OK – I borrowed the title of today’s post from a David Brooks column in today’s New York Times. But since he borrowed the phrase “edge of the inside” from Richard Rohr, I’m sure he won’t mind my using it here.
One of the core principles of Richard Rohr’s Center for Action and Contemplation is perspective, which he defines as meaning that “Practical truth is more likely found at the bottom and the edges than at the top or the center of most groups, institutions, and cultures.”
Rather simply insiders and outsiders (a view fostered by our tendency toward binary thinking), one can identify in any group, institution or culture also possesses people at the edge. As described by Brooks in his piece, these are people who are within an organization “but not subsumed by group think. They work at the boundaries, bridges and entranceways. Rohr adds that those at the edge of a group “are free from its central seductions, but also free to hear its core message in very new and creative ways.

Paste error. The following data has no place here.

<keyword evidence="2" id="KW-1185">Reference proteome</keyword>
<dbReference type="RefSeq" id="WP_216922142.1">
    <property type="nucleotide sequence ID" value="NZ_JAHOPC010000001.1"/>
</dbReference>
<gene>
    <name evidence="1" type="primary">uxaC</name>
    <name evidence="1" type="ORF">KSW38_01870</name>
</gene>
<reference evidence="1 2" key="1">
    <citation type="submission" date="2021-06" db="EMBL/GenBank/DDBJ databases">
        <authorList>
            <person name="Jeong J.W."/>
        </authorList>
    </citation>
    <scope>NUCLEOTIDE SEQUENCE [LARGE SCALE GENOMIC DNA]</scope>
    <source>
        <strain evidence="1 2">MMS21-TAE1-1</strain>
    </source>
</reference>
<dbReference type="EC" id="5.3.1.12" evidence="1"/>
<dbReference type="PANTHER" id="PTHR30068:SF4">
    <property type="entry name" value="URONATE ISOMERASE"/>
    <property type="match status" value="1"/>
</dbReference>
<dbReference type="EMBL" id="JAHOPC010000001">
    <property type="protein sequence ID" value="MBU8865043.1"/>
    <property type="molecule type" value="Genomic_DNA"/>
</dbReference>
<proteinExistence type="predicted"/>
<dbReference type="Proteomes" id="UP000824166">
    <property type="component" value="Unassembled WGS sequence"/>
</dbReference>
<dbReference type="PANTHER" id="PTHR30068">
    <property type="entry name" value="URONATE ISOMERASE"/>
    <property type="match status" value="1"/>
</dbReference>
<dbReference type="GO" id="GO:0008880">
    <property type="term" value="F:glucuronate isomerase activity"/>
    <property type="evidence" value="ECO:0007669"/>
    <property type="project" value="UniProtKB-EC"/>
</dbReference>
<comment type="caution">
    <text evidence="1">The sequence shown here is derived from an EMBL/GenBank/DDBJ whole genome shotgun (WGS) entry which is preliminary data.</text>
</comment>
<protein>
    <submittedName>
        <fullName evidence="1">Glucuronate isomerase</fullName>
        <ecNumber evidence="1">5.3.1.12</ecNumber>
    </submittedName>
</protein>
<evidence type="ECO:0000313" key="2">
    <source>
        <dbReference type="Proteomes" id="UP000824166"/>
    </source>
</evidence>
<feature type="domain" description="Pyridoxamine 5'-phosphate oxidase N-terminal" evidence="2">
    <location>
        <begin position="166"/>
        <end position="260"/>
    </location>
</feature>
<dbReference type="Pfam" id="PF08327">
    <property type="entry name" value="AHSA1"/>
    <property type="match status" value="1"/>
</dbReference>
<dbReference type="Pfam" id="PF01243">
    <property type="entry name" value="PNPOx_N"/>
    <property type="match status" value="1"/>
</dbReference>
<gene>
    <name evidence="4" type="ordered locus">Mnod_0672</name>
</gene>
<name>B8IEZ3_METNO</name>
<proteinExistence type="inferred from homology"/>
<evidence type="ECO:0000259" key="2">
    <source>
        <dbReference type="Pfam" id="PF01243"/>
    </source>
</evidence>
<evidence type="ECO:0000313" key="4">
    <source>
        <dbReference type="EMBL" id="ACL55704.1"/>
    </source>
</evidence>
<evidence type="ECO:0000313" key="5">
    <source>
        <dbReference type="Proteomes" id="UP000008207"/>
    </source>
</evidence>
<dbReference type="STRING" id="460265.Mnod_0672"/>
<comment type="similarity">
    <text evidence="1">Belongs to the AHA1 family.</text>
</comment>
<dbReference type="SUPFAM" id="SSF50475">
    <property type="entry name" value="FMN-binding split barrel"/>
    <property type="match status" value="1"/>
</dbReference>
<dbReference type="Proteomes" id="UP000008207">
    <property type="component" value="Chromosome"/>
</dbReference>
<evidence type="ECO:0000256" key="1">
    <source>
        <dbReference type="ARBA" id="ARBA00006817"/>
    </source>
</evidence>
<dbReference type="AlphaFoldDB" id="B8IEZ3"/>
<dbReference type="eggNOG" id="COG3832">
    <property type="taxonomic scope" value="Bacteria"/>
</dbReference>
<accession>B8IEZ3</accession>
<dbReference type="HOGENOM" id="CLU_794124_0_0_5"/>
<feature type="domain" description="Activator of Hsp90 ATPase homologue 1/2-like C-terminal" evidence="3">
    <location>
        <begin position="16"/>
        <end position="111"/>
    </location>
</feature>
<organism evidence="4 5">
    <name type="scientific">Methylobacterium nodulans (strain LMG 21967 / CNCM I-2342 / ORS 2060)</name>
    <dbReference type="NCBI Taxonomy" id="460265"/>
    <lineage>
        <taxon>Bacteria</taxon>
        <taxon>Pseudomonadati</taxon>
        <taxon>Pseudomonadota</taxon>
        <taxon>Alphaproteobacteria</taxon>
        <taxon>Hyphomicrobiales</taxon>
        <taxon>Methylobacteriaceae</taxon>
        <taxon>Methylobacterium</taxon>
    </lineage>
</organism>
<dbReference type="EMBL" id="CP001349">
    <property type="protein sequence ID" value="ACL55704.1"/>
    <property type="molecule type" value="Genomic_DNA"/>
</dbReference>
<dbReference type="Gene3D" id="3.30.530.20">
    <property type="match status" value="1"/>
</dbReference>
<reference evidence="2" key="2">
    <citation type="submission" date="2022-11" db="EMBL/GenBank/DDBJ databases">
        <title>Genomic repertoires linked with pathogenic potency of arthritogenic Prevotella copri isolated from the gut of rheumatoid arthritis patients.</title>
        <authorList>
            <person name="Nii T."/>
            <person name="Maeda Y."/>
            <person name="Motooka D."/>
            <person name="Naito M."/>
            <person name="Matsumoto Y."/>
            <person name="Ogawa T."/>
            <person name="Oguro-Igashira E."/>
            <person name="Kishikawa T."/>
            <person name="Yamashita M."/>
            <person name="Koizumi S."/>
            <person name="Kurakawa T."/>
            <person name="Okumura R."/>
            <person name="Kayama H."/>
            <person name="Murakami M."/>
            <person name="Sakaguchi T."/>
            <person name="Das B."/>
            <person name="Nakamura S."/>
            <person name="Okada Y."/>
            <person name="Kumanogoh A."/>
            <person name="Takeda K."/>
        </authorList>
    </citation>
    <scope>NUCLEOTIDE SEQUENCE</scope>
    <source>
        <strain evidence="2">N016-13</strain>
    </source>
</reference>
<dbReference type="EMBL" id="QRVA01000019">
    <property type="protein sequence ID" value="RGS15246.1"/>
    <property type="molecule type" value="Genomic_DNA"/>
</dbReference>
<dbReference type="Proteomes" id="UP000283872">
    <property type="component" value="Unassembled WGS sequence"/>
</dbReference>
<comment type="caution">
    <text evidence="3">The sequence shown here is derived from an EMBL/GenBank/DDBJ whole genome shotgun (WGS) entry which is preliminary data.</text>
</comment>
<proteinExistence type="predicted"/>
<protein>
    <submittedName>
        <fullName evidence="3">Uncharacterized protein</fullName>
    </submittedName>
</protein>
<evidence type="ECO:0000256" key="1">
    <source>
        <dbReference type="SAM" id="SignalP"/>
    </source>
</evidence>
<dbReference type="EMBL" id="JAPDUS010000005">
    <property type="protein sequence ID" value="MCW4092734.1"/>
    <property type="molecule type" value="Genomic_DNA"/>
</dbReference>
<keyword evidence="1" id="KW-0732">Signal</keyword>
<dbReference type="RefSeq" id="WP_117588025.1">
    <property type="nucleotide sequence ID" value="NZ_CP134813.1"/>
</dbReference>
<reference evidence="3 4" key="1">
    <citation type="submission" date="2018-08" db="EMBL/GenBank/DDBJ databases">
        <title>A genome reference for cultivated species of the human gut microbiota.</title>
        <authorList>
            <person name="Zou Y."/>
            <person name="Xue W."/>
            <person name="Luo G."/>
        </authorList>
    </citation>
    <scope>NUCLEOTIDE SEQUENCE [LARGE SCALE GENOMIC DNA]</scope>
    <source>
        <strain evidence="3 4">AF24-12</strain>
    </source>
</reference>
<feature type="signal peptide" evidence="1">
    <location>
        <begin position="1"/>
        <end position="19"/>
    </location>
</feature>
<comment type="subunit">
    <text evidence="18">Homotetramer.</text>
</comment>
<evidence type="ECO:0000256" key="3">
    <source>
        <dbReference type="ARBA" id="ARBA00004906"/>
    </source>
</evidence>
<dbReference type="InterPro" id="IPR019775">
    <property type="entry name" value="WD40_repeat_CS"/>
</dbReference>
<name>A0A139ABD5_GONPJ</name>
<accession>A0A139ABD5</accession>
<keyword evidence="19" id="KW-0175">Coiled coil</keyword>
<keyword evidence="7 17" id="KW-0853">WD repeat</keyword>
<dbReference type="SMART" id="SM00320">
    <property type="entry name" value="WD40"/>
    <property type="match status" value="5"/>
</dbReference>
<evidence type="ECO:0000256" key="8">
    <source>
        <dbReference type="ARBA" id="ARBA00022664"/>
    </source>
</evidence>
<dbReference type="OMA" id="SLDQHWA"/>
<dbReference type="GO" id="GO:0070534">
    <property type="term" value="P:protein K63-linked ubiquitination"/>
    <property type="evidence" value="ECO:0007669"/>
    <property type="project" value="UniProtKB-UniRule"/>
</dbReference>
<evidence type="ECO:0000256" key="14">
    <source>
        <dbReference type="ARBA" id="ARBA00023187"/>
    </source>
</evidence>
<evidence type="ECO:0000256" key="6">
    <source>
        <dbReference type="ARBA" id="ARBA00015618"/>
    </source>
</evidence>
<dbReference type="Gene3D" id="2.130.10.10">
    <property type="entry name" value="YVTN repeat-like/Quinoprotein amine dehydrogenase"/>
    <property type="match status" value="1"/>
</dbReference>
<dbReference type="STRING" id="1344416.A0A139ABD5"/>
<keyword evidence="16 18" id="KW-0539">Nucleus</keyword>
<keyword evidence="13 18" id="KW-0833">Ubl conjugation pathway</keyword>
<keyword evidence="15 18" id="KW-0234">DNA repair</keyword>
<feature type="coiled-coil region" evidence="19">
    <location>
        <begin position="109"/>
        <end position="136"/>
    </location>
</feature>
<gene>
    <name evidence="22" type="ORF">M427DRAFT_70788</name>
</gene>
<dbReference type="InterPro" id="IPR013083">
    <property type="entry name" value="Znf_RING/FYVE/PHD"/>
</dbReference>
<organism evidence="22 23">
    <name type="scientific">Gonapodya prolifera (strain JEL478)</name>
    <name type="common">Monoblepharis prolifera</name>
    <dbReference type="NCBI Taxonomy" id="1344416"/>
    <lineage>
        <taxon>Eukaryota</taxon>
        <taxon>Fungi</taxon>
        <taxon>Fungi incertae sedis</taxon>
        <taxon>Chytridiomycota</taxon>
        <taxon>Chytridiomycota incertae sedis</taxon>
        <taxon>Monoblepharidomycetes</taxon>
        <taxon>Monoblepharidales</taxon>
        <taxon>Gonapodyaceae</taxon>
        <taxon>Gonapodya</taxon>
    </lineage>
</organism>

Several thoughts strike me as I read this. First, all institutions need people at the edges. Without them it is not only very difficult to build bridges with other groups, but virtually impossible for an institution to grow.
Second, people at the edges run the risk of being criticized by both those insiders at the center of an institution and by those outside it. By definition, anyone who doesn’t fit cleanly into one category or another runs the risk of vilification.
Third, notwithstanding the second point, there are some of us who are most comfortable living at the edge of inside. I have a lot of thoughts about this third, but none formulated enough to share here. But you might find it interesting to look at where you find yourself in the institutions and groups to which you belong.